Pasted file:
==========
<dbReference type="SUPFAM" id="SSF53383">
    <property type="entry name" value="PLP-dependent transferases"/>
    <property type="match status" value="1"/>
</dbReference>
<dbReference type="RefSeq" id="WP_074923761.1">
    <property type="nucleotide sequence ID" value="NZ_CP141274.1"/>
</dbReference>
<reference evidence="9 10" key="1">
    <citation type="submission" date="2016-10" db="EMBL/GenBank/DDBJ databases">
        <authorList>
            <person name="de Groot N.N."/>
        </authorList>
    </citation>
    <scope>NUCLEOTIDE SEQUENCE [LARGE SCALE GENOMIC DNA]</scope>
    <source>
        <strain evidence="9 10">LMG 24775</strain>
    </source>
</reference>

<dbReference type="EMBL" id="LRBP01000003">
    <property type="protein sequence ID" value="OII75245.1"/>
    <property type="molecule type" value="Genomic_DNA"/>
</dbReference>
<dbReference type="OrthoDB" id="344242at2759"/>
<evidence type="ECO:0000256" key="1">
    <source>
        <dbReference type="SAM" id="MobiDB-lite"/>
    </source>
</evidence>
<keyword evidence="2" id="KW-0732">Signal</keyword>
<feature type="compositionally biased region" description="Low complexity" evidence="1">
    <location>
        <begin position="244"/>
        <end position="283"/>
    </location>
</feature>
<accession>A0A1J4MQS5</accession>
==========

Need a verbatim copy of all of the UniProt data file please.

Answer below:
<dbReference type="SUPFAM" id="SSF53383">
    <property type="entry name" value="PLP-dependent transferases"/>
    <property type="match status" value="1"/>
</dbReference>
<dbReference type="RefSeq" id="WP_074923761.1">
    <property type="nucleotide sequence ID" value="NZ_CP141274.1"/>
</dbReference>
<reference evidence="9 10" key="1">
    <citation type="submission" date="2016-10" db="EMBL/GenBank/DDBJ databases">
        <authorList>
            <person name="de Groot N.N."/>
        </authorList>
    </citation>
    <scope>NUCLEOTIDE SEQUENCE [LARGE SCALE GENOMIC DNA]</scope>
    <source>
        <strain evidence="9 10">LMG 24775</strain>
    </source>
</reference>

<dbReference type="EMBL" id="LRBP01000003">
    <property type="protein sequence ID" value="OII75245.1"/>
    <property type="molecule type" value="Genomic_DNA"/>
</dbReference>
<dbReference type="OrthoDB" id="344242at2759"/>
<evidence type="ECO:0000256" key="1">
    <source>
        <dbReference type="SAM" id="MobiDB-lite"/>
    </source>
</evidence>
<keyword evidence="2" id="KW-0732">Signal</keyword>
<feature type="compositionally biased region" description="Low complexity" evidence="1">
    <location>
        <begin position="244"/>
        <end position="283"/>
    </location>
</feature>
<accession>A0A1J4MQS5</accession>